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McALLEN - Local officials gathered Tuesday morning to tout $26.5 million worth of improvements to the McAllen-Miller International Airport that expanded its terminal to accommodate more passengers and improve security.

The new airport terminal facility covers more than 100,000 square feet - double its original footprint - in an effort to alleviate overcrowding in the boarding area.

A new airline gate, in-line checked baggage system, two Coffee Zone cafes, and an airport bar called the Comfort Zone are some of the renovations. The expanded waiting area opened in November, but the security checkpoint was recently completed.

Transportation Security Administration agent Julissa Chargois checks a passenger's ticket Tuesday before he passes through security at McAllen-Miller International Airport. The airport's $26 million expansion is now complete, including new gates, retail and restaurant space, a remodeled TSA area and a new baggage handling system.

"This airport is a vital component to the economic growth of this region and will strengthen our position as the gateway between all other countries in the Americas," U.S. Rep. Rube• Hinojosa, D-Mercedes, said at the event.

The Transportation Security Administration checkpoint will feature a TSA Pre Check lane, where cleared travelers can take a shorter line through security.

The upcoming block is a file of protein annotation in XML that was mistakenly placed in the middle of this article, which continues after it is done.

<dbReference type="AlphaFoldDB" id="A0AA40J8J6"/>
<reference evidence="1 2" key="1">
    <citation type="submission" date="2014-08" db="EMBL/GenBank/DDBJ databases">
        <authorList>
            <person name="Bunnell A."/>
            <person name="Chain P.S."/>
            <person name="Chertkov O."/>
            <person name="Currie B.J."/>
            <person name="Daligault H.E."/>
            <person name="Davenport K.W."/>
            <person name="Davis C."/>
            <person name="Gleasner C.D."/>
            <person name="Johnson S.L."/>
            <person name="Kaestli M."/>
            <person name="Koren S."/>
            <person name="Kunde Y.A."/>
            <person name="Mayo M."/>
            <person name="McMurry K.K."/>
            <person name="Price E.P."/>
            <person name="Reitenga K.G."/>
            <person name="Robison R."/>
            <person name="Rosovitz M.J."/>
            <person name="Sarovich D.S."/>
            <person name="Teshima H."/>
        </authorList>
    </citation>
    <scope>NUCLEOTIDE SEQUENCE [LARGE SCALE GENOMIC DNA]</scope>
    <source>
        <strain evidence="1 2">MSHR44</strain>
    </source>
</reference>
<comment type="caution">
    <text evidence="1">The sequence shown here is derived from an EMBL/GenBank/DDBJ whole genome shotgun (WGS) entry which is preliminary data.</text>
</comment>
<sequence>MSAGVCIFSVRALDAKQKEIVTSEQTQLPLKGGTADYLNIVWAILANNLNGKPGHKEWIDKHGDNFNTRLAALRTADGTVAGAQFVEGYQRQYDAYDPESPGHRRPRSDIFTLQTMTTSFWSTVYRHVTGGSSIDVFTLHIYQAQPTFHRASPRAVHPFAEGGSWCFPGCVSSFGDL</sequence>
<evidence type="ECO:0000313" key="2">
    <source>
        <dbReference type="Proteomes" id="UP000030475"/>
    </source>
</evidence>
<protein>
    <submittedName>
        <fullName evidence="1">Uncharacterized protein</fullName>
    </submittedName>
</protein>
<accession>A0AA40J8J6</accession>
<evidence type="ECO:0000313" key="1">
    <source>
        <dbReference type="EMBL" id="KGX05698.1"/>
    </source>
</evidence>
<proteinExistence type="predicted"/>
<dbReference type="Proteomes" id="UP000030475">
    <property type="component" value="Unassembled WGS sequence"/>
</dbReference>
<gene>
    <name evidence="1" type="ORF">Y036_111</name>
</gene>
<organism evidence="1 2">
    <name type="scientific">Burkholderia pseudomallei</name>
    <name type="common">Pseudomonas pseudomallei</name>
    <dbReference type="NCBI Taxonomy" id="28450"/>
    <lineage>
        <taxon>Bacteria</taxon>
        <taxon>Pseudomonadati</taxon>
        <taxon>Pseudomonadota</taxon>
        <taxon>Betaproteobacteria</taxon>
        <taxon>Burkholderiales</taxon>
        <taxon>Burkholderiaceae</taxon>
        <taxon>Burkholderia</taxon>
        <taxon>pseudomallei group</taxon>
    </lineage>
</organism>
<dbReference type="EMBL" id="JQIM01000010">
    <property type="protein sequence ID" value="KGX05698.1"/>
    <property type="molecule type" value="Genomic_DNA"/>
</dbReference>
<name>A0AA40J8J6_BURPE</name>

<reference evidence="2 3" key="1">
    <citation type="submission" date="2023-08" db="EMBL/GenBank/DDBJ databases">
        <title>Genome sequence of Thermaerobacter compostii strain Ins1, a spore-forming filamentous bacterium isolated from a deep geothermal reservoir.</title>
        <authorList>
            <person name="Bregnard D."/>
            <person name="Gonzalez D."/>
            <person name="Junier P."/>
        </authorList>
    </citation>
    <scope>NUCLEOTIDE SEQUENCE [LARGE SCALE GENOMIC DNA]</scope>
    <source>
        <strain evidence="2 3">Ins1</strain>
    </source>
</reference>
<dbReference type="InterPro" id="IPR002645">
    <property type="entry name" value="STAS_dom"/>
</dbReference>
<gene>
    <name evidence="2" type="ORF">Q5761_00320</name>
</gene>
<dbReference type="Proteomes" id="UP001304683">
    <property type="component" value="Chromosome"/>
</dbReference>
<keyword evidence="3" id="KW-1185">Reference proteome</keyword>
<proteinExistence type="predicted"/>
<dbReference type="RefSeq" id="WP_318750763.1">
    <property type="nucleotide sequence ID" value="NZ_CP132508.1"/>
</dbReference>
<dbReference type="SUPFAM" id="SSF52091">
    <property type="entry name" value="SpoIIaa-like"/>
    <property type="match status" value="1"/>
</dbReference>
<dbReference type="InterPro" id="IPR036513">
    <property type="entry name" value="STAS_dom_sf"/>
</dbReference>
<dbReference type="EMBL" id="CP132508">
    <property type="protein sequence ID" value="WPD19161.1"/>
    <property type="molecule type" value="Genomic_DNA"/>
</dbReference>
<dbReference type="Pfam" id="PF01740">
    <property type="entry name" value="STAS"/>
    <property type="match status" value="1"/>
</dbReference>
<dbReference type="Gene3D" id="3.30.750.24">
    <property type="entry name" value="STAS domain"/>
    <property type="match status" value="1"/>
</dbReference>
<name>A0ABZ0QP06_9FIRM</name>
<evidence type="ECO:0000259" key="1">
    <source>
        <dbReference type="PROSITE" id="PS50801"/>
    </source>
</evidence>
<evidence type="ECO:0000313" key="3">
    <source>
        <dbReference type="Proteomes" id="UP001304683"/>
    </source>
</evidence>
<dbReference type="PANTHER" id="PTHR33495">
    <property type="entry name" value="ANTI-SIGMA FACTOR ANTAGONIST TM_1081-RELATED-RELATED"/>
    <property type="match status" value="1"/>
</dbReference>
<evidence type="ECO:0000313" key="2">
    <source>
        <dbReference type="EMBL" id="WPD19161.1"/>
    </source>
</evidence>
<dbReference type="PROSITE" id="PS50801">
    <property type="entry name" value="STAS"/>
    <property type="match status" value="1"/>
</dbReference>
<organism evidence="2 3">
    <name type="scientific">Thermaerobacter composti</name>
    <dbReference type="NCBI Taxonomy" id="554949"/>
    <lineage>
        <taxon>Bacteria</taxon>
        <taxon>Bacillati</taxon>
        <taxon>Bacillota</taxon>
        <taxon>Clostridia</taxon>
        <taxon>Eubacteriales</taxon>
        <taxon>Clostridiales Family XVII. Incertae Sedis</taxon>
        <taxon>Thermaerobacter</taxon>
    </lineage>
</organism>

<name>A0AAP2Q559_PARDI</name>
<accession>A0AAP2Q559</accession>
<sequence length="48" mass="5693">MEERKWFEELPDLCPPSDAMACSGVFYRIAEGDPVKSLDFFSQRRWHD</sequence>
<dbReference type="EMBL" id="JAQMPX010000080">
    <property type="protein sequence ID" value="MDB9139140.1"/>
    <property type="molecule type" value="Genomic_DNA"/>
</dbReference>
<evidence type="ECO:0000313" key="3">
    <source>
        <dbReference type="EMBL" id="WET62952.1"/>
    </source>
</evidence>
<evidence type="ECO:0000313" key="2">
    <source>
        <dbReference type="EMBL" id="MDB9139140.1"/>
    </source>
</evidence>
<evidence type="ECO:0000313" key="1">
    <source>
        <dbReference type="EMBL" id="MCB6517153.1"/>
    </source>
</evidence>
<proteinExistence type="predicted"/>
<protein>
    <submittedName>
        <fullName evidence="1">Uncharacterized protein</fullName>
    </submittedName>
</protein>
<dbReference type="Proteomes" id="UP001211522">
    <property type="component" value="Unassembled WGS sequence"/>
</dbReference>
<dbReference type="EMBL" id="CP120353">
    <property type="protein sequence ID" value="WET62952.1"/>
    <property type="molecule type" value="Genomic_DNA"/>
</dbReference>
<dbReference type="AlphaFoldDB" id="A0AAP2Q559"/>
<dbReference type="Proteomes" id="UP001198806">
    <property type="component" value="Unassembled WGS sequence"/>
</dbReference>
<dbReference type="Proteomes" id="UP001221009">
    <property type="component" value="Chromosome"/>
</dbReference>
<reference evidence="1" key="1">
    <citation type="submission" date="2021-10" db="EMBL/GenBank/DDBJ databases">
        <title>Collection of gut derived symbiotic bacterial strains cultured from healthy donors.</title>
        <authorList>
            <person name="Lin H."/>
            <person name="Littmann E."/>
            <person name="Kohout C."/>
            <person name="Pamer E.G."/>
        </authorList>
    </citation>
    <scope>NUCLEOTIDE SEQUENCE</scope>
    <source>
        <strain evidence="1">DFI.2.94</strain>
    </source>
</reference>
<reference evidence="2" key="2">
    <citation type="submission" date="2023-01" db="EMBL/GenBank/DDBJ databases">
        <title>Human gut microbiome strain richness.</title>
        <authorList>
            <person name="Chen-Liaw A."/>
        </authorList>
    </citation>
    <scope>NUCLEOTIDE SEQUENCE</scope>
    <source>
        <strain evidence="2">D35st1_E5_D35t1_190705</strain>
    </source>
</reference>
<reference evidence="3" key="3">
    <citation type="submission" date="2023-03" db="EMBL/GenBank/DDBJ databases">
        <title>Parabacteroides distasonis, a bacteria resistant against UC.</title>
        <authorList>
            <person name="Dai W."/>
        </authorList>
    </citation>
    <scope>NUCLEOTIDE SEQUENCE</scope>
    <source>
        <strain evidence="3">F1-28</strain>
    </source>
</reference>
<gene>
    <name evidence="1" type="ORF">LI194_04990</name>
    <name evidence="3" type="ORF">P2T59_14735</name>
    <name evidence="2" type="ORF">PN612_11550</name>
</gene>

The past-security waiting area features built-in charging stations and family restrooms. Additional lighting has been added to parking lots, with space for new rental car companies, as well.

"I look forward to using all the new facilities at the airport as I fly back and forth to Washington," Hinojosa said.

The U.S. representative quipped about memories of his freshman congressional term when then-President Bill Clinton visited McAllen in 1998. Hinojosa said the president's staff wanted to fly into McAllen's airport but there wasn't enough room for Air Force One to fit on the runways.

"So they said, 'Maybe we could fly into Brownsville and use helicopters to move him to McAllen - and that's what they did,"' he said.

Officials said they hope to attract new airlines and offer more flights as a result of the investment which included $4.4 million of city money.

"We didn't have to raisetaxes to do it, but with more airlines you get more passengers," said McAllen Mayor Jim Darling.

The result can be a multiplier effect, he said. The McAllen airport had 390,758 passengers through its gates in 2014 - the highest number in seven years and an 11 percent increase from 2013.

"With more money from those passengers, we get more landing fees," Darling said. While average prices for flights at Reynosa's airport are often lower than McAllen to destinations within Mexico, safety and convenience are factors for some passengers, Darling said.

"Considering what's going on in Mexico, some people feel that it's safer to fly from here," he said.

Of the total cost, $12.4 million was secured through Federal Aviation Administration and TSA grants, and $9.6 million will be raised with fees from the Passenger Facility Charge bond.

The fees come from a program that allows airports to charge airlines up to $4.50 per passenger at commercial airports run by public entities.

An art exhibit also on display through the end of the month features work created by children with cancer or blood disorders from the Rio Grande Valley will be in the airport gallery from the Vannie E. Cook Jr. Children's Cancer and Hematology clinic.

A passenger's checked bag passes through an explosive detection machine while on a conveyer belt in the newly designed bag handling system Tuesday at McAllen-Miller International Airport.

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